Quentin Tarantino's The Hateful Eight is vile art, bludgeoning viewers for three hours with indefensibly gratuitous race baiting and blood.
Of all the words to be typed about this film, the one on a loop in my brain is "unnecessary."
Not only the barrage of n-word threats and insults Tarantino shoves into actors' mouths, or the brutal abuse suffered throughout by Jennifer Jason Leigh's character, the movie's only woman of plot substance. It isn't just the vengeful same-sex rape, or the bloodbath finale, with such distinctly QT touches as castration by bullet.
What's also unnecessary is the grandiosity Tarantino brings to this gruesome shadow of his previous artistic self: Filming in rare Ultra Panavision 70mm with exteriors that are practically shapeless snow white, and only two confined interiors. His incredible, shrinking roadshow plan. The spinning of whims into an event.
The Hateful Eight is sub-grindhouse material blown way out of proportion by its creator's ego. For the first time as a Tarantino fan, the complaints of others are clearer; the excesses, the nasty streak, the hate. The time you realize a previously essential filmmaker won't always be that.
Tarantino's screenplay — profanely agile, as always — lays Agatha Christie's template in Wyoming, several years post-Civil War. Rather than a train or island it's Minnie's Haberdashery, a stagecoach stop turned refuge during a blizzard.
The last coach to arrive contains bounty hunter John Ruth (Kurt Russell) and his prisoner Daisy Domergue (Leigh), already beaten up but feisty, so more's coming. John reluctantly took on another bounty hunter, Union Army Maj. Marquis Warren (Samuel L. Jackson) and Chris Mannix (Walton Goggins), a Johnny Reb who claims to be Red Rock's new sheriff.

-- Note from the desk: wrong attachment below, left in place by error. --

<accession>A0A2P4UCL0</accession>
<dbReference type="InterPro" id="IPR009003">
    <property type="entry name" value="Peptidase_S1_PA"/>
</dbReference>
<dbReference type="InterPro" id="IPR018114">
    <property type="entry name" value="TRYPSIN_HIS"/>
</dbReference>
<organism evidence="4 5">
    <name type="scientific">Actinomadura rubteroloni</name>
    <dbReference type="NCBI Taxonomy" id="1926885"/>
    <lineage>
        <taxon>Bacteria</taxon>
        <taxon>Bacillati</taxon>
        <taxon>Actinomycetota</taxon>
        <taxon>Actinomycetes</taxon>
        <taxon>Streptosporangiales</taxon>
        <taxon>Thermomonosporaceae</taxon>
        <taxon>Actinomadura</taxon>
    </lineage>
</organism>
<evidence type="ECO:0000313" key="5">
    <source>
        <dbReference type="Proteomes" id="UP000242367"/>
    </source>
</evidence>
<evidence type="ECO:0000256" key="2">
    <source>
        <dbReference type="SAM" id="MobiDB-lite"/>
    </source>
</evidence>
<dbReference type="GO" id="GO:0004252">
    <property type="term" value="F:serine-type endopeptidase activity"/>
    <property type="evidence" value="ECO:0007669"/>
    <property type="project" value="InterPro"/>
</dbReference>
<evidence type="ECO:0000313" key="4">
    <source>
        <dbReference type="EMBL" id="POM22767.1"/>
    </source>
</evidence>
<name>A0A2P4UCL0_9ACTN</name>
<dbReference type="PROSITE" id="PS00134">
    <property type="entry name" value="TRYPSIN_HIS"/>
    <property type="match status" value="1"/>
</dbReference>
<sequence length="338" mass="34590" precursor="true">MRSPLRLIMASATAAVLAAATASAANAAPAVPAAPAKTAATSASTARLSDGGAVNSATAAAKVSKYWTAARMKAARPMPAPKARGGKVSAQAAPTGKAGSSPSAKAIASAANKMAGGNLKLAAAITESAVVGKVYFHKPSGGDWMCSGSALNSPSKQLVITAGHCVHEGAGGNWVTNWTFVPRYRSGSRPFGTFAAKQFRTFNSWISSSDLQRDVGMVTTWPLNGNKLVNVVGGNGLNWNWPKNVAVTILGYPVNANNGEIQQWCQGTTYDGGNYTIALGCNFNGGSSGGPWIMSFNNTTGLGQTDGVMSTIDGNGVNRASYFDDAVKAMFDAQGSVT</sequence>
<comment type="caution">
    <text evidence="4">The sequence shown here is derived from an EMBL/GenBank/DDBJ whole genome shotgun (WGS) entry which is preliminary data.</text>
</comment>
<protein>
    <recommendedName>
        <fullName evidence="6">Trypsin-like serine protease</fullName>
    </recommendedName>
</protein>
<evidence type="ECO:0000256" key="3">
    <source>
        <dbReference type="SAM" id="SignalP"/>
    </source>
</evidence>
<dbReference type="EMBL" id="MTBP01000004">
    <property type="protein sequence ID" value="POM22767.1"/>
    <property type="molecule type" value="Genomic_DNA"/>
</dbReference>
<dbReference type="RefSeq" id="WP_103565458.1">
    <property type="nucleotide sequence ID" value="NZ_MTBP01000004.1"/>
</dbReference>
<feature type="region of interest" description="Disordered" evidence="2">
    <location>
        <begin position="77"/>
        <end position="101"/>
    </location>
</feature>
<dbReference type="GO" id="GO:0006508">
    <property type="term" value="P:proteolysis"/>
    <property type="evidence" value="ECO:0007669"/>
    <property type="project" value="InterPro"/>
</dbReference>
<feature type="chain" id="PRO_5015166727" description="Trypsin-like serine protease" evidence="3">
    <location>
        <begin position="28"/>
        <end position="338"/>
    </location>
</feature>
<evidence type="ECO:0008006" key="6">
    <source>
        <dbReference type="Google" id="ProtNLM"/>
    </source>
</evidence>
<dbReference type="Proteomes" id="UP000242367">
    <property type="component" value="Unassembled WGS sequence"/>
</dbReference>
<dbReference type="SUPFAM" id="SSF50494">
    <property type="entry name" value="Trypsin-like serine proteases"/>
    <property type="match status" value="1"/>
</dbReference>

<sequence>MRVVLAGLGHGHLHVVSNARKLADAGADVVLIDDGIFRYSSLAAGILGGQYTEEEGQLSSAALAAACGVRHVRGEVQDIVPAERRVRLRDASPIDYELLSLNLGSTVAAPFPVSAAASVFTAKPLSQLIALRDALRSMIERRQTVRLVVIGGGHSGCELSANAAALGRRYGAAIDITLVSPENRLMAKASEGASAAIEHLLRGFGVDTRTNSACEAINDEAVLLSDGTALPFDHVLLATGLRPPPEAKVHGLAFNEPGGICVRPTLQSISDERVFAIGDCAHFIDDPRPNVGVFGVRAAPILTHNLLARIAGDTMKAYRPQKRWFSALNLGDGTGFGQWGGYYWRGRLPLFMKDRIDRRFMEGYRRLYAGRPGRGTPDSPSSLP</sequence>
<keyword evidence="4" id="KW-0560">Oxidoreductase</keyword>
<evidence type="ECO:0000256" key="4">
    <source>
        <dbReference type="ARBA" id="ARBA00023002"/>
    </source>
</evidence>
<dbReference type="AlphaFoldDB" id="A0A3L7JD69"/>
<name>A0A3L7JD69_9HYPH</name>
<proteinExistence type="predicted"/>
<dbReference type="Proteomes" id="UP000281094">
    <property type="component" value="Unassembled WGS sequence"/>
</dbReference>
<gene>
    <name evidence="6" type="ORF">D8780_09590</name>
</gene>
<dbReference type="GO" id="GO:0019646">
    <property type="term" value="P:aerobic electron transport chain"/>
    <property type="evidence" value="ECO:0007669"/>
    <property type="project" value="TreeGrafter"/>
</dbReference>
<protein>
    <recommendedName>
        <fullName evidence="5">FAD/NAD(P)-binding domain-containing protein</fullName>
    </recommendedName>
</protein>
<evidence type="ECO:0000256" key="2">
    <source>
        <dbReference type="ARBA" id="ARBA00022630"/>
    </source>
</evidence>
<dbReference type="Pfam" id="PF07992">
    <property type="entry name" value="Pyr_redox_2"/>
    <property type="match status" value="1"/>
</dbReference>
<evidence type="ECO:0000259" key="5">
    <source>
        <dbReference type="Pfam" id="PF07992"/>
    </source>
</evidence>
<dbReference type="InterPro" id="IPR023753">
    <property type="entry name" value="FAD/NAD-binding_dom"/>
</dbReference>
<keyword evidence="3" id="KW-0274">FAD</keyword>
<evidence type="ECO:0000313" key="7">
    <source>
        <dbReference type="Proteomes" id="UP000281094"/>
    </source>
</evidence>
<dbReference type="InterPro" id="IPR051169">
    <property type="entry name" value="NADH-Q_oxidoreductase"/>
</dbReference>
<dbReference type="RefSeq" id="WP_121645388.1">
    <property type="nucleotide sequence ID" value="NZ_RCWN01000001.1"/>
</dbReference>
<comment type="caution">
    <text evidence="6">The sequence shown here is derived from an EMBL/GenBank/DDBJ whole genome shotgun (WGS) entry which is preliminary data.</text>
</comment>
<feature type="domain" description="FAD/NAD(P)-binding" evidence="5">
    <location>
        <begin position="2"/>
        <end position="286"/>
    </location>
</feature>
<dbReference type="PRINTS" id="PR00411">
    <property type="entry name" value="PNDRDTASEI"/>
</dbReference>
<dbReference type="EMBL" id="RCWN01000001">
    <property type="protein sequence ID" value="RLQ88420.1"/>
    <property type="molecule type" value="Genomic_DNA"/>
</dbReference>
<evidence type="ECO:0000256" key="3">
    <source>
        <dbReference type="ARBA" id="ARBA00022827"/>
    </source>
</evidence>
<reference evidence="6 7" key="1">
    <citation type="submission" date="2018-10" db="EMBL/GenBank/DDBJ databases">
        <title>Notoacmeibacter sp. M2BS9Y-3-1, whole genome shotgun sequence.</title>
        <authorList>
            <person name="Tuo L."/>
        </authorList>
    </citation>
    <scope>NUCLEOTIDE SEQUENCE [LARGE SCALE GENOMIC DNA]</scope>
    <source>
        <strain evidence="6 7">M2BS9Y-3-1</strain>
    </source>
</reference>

Marquis visited Minnie's place before, so he's suspicious when greeted only by strangers. Mexican Bob (Demian Bichir) claims to be filling in while Minnie and her husband are away. Oswaldo Mobray (Tim Roth) says he's Red Rock's hangman. Joe Gage (Michael Madsen) doesn't say much at first. Gen. Sandy Smithers (Bruce Dern), still in Confederate uniform, says even less.
Tensions from the war still simmer, especially with an African-American from the winning side. Marquis' color is the constant focus, with Tarantino's dialogue dropping n-words like punctuation, numbing whatever else is being said. Since it's Jackson, you know Marquis gives as much as he takes, including the movie's pre-intermission atrocity, when some viewers may give up.
Everyone is hiding something, and a few drops of poison in the coffee pot sets off the Hercule Poirot effect of whodunnit and why. The mystery isn't worth the mayhem, erupting in projectile viscera and not ending until the final head is blown clean off.
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